I love the knack Croatians have for taking a humble stretch of rocky shoreline and turning it into a wildly romantic bar or café. At Valentino Bar in the coastal town of Rovinj, the woman who runs the place hands out pillows as you arrive — an invitation to find your own nook in the rocks overlooking the bay. As the sunset fades and the flames on the old-time candelabra seem to brighten, you realize that you don't need to be rich to enjoy a luxurious moment on the Adriatic coast.
Boasting thousands of miles of seafront and more than a thousand islands, Croatia's coastline, with its pebbly beaches, predictably balmy summer weather, and melt-in-your-mouth seafood, is Eastern Europe's Riviera. In fact, it's sometimes difficult to distinguish this lively, chaotic place from Italy.
The most Italianesque stretch is in the northern peninsula of Istria. Instead of the sheer limestone cliffs found along the rest of the Croatian shoreline, the Istrian coast has gentle green slopes, giving it a more serene feel. Though Istria has its share of tacky touristy beach towns, it also hosts my favorite Adriatic town, Rovinj.
Surrounded by the sea on three sides, Rovinj is like a little hunk of Venice draped over a hill. It's simply romantic. Boats laden with kitschy shells for sale rock giddily in the harbor. The fountain on the main square celebrates the arrival of the water system — in 1959. A bell tower with a rickety staircase requires an enduring faith in the strength of wood. From the top a patron-saint weathervane boldly faces each menacing cloud front that blows in from sea.
Walking through the market, I feel like Marilyn Monroe singing to a bunch of sex-starved GIs. Women push grappa and homemade fruit brandies on me. Their sample walnuts are curiously flavorful. Ducking away from the affluent Croatian chic on the main drag, I walk up a back street and step into a smoky bar filled with town fishermen and alcoholics (generally, it seems, one and the same).
Though Istria is quickly gaining a reputation as a hot spot, it's still not as famous as its southern rival, the Dalmatian coast, home to Croatia's top tourist town, Dubrovnik. Jutting confidently into the sea, Dubrovnik is ringed by thick medieval walls containing a traffic-free Old Town and a jumble of quiet, cobbled back lanes.
Though sun worshippers can easily find a pebbly patch along one of Dubrovnik's beaches, to truly appreciate the coast, it's best to head out to one of the islands. My two favorites are Korčula, with its "mini-Dubrovnik" vibe, and Hvar, a once-tidy fishing village with a hip, upscale-ritzy "Croatian Riviera" buzz.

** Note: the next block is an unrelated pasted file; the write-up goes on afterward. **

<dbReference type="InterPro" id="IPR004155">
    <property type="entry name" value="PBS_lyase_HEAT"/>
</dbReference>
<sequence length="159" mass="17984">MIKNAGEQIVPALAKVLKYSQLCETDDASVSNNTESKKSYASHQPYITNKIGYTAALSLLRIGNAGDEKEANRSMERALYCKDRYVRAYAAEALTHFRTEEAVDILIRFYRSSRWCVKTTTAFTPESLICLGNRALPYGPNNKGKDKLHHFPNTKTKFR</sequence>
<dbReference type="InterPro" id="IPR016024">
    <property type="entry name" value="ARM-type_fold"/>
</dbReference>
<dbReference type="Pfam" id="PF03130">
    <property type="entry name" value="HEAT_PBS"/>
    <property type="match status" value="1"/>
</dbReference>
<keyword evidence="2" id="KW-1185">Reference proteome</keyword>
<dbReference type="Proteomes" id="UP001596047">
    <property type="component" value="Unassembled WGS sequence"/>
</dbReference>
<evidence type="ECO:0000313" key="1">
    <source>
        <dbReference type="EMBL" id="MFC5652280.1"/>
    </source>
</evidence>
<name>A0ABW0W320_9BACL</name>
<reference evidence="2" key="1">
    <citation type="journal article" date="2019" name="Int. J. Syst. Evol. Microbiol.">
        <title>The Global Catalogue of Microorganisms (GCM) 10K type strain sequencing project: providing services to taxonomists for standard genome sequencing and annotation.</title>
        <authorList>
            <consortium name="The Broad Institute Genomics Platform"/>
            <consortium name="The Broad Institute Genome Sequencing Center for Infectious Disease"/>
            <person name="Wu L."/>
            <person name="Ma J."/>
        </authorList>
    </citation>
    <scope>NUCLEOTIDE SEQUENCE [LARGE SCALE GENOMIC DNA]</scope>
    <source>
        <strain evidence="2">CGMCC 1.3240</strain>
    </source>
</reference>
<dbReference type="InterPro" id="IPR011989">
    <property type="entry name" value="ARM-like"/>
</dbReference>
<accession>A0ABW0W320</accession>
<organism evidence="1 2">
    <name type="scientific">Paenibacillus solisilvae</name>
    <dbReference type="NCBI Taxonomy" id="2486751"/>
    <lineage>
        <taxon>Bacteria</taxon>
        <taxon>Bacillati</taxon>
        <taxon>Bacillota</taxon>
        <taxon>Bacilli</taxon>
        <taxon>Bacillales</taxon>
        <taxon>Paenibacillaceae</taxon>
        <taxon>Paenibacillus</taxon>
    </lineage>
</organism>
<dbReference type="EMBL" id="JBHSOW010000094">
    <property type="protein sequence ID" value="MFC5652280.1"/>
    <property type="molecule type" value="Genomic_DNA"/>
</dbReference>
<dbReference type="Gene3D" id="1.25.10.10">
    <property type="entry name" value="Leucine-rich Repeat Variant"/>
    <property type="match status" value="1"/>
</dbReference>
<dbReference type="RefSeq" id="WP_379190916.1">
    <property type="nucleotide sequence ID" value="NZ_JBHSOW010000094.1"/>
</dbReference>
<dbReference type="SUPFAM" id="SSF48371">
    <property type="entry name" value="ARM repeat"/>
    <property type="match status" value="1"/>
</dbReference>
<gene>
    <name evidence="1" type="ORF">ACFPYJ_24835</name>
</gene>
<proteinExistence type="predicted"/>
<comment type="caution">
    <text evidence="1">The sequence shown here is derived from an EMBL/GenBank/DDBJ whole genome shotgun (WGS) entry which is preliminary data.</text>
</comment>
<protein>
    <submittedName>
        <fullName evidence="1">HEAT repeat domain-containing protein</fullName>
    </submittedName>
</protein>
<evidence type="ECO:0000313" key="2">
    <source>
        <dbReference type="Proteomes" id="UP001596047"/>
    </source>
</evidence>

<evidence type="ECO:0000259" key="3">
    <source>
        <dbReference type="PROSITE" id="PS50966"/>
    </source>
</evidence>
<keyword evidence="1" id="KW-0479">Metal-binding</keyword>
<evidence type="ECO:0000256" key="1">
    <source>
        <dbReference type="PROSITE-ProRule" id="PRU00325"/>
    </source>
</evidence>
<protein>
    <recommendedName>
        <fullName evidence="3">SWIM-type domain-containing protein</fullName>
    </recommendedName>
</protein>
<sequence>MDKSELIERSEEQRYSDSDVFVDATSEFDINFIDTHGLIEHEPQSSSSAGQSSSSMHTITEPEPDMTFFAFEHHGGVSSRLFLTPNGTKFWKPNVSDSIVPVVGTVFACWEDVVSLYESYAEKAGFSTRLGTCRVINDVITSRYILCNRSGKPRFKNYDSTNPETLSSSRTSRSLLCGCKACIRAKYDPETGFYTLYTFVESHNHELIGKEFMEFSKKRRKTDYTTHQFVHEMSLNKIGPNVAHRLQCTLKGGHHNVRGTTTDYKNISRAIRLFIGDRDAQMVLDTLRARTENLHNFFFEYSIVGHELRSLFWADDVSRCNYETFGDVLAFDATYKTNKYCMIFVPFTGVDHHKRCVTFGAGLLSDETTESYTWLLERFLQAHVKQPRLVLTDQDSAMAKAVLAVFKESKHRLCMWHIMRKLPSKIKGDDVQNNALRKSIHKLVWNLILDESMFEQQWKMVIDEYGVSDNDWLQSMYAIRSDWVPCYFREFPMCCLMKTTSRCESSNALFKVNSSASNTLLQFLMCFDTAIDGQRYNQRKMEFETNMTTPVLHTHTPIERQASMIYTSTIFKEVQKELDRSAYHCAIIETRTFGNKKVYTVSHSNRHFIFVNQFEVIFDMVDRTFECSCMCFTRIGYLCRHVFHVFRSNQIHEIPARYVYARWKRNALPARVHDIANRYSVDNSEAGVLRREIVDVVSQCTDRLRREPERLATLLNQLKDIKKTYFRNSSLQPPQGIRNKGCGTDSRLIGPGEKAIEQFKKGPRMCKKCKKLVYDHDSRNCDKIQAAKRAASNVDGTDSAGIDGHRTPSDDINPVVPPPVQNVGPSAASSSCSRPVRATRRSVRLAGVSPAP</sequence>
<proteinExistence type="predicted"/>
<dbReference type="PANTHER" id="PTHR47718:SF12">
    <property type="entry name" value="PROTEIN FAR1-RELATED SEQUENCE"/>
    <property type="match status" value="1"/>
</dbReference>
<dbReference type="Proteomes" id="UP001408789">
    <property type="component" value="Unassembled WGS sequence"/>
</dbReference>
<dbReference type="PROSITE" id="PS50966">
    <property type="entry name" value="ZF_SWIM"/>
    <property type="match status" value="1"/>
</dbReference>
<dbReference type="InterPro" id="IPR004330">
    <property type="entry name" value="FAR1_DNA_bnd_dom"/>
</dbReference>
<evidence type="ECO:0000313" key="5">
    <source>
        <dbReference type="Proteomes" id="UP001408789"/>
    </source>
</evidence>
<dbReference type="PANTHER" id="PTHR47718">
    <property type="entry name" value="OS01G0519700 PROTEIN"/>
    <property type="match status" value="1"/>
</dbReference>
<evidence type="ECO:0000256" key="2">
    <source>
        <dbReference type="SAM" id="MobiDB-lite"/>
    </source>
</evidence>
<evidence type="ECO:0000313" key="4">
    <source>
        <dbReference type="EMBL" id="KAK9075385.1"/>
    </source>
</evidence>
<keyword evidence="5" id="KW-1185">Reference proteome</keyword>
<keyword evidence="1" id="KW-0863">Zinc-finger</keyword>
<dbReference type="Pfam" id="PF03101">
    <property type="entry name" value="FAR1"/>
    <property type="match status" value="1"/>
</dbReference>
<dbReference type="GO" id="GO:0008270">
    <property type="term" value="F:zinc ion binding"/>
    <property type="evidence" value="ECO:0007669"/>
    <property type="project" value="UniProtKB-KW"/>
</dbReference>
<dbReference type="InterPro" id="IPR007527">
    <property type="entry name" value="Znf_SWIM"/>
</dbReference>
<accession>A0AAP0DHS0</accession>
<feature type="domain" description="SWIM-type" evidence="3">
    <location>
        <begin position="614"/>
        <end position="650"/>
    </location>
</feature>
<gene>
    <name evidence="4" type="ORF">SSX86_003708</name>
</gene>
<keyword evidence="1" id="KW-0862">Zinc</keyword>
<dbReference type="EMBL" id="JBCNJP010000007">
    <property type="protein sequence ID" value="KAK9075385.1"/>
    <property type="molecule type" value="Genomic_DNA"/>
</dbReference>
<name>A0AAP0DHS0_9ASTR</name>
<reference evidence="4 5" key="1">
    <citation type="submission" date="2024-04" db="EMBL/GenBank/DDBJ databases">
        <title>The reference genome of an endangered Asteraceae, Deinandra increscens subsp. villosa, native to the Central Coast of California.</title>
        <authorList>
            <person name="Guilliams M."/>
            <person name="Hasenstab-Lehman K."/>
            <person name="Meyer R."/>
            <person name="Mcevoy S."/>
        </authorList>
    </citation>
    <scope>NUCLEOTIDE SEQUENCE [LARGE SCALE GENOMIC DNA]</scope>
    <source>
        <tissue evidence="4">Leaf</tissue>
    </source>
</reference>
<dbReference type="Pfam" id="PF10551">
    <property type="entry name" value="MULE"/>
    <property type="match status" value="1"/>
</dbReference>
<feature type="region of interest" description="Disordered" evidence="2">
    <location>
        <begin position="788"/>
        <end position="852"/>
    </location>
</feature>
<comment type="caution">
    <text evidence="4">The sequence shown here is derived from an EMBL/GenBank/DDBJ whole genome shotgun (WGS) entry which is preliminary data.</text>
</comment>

The island of Hvar is known for its gentle climate, fragrant fields of lavender, and excellent wines. It's also a big draw for celebrities and yachters, making it one of the most expensive places to stay in Croatia.
Activities in the main town, also named Hvar, are low energy. The main square is a relaxing people zone surrounded by inviting cafés filled with deliriously sun-baked tourists. The formidable fortress hovering above town rewards hikers with stunning views. At the Benedictine convent, 13 sisters (who never go outside) make lace using fibers from the cactuslike agave plant. Some yellowed samples of their work date from the late 19th century.
For a humbler and less-expensive experience, Korčula, while certainly not tourist-free, offers an often appealing, occasionally frustrating backwater charm.
Like other Croatian coastal towns, Korčula has two parts: The functional side — where most people park, eat, and sleep — and the time-warp Old Town. Four centuries of Venetian rule left Korčula with a quirky Gothic-Renaissance mix and a strong siesta tradition. The historic gate is a reminder that Korčula was once a mighty little place. Facades recall its 14th-century trading heyday, each one contributing to the evocative medieval townscape and dripping with drying laundry and local character.
Every Thursday in summer (and some Mondays), lazy Korčula snaps to life when locals perform a medieval folk dance called the "Moreška." Staged at an outdoor theater, the Moreška helps Korčulans remember their hard-fought past: A bad king takes the good king's bride, the dancing forces of good and evil battle, and a happy ending follows.
When visiting the Dalmatian coast, seafood is a must, as hardworking restaurants seem to abide by the local creed: Eating meat is food; eating fish, that's pleasure. One waiter reminds me that a fish should swim three times: first in the sea, then in olive oil, and finally in wine. Red wines, which Croatians actually call "black wine" (crno vino), are a specialty along the southern coast.
With succulent seafood, sunny beaches, and a carefree attitude, Croatia's coast offers Eastern Europe's own twist on la dolce vita.